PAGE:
A couple of years ago, CMS (Center for Medicare & Medicaid Services) decided to create Medicare Advantage Open Enrollment Period (OEP). OEP is from January 1 — March 31 each year; if you’re enrolled in a Medicare Advantage Plan, you can switch to a different Medicare Advantage Plan or switch to Original Medicare (and join a Medicare Part D prescription drug plan) once during this time.
CMS observed that Medicare beneficiaries change Medicare Advantage plans during Annual Election Period AEP (Oct 15th–Dec 7th), but mistakes happen. The biggest mistake is the plan they switched to did not have their doctors in the network.
Other mistakes happened as well. OEP was an opportunity to rectify the situation. It was a free get-out-of-jail pass. You can make one change to another Part C/Medicare Advantage plan.
Or you could ultimately get out of your Medicare Advantage plan and go back to Original Medicare (Part A & Part B) and purchase a Part D plan.
The Lesser-Known Medicare Enrollment Date Is General Election Period
Another Medicare enrollment date to remember is January 1-March 31 each year for those who missed their initial enrollment period. This is called the General Enrollment Period. Your coverage, however, does not start until the following July 1. You might pay a monthly late enrollment penalty if you don’t qualify for a Special Enrollment Period.
At this time, you may have an open enrollment period for a Medicare Supplement starting in July. You may also enroll in a Part D plan, but you will need to wait until Annual Election Period in October to enroll in a Medicare Advantage plan.
Special Enrollment Periods
There is a myriad of Special Enrollment Periods. One of the most common is when someone is past 65 and 4 months and losses their employer’s health plan. At this time, CMS will allow you to enroll in Medicare Part A and Part B without delay or penalty if you can verify employer health coverage.
Some additional forms need to be completed and submitted to the Social Security Administration. Still, you will be enrolled on the date of your choosing and not need to wait for General Election Period.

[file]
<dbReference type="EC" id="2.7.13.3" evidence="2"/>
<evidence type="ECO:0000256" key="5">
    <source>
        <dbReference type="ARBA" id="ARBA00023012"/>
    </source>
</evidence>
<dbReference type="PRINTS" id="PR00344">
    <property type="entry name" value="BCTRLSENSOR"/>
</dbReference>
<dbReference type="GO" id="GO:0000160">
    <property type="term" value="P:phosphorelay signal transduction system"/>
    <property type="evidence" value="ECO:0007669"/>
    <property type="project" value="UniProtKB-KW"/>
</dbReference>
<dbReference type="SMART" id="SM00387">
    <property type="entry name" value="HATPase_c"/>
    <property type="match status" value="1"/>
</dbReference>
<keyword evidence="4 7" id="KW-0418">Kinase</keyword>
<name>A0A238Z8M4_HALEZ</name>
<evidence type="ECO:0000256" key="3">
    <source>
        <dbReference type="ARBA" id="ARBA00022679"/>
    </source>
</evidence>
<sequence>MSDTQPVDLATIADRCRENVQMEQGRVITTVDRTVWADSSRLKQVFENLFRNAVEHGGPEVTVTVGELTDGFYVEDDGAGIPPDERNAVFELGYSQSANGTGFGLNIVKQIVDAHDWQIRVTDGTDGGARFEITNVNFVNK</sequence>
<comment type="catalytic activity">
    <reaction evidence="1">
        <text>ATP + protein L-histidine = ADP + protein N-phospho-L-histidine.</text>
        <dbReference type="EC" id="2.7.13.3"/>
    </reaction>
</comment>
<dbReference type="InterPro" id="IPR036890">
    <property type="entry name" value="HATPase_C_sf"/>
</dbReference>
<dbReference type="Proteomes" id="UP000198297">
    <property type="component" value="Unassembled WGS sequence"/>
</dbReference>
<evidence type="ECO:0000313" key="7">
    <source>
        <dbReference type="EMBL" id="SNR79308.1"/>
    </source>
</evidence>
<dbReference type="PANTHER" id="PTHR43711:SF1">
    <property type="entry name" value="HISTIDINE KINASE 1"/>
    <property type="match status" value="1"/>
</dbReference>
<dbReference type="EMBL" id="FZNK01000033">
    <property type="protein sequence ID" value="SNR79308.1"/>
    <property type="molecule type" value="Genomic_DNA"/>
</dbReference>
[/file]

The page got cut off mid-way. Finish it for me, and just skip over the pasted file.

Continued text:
Rules & Penalties
Medicare has lots of rules, regulations, norms, and penalties. Some of them are pretty obscure, but there is little to no forgiveness for mistakes or ignorance of the law. If you have questions about Medicare, please call us at 402-614-3389 or check out our blogs and videos on OmahaInsuranceSolutions.com. You can also call Medicare at 800-633-4227 or look on Medicare.gov for information about Medicare enrollment dates to remember.
Medicare Open Enrollment Is Also Known As Medicare Annual Election Period
Medicare Open Enrollment is when people may make changes to their Medicare plan. Medicare Open Enrollment is also called Annual Election Period or AEP. That is the new official name Medicare Open Enrollment. Annual Election Period (AEP) is when you can change your Medicare Part D prescription drug plan or your Medicare Part C Medicare Advantage plan. AEP is from October 15th–December 7th. A lot of people blow this opportunity. They don’t check to see if they have the best plan for their needs and situation for the coming year. BIG MISTAKE. For some people with serious health issues and medication needs, HUGE MISTAKE!
There are a thousand complaints the day after Medicare Open Enrollment (Annual Election Period), December 8th. People offer a myriad of excuses–It’s the agent’s fault,’ ‘I was too busy to deal with it,’ ‘The dog ate my Medicare card.’ The number of phone calls I get on December 8th is amazing–mostly non-clients. They are hoping to find a Medicare-fairy-godmother to save them from their negligence. Sorry, there is no Medicare-fairy-godmother!
When January 1st arrives and the new plan year begins, people may find out their plan does not cover one or more medications, or the price of one of their drugs went through the roof. Now they have a deductible on their plan they didn’t have before, a medication moved to a higher tier, or their doctor is no longer in-network. Their Medicare situation is a disaster because they didn’t double-check during the Medicare Open Enrollment / Annual Election Period (AEP).
What are the most significant problems created by not reviewing your Medicare plan during Medicare Open Enrollment / Annual Election Period (AEP)?
Formulary Check During Medicare Open Enrollment
During Medicare Open Enrollment /Annual Election Period (AEP), insurance companies determine the medications on their approved list of drugs in the formularies that service their Medicare Part D prescription drug plans and the Part C Medicare Advantage plans.
Some years, they drop certain medications altogether. In other years, they might shift the medications from a lower to a higher tier.
The result is you may end up paying more for your prescription drugs. In some cases, a lot more. Checking the formulary and comparing it to the other plans in the area is a straightforward but essential process.
During Medicare Open Enrollment / Annual Election Period (AEP), reviewing medications is a big part of what we do. I sometimes have to arm-twist clients to send me their current list of medications. Some will tell me that they don’t need to do anything because their medications have not changed, but I try to remind them it doesn’t matter. The insurance companies change their formularies.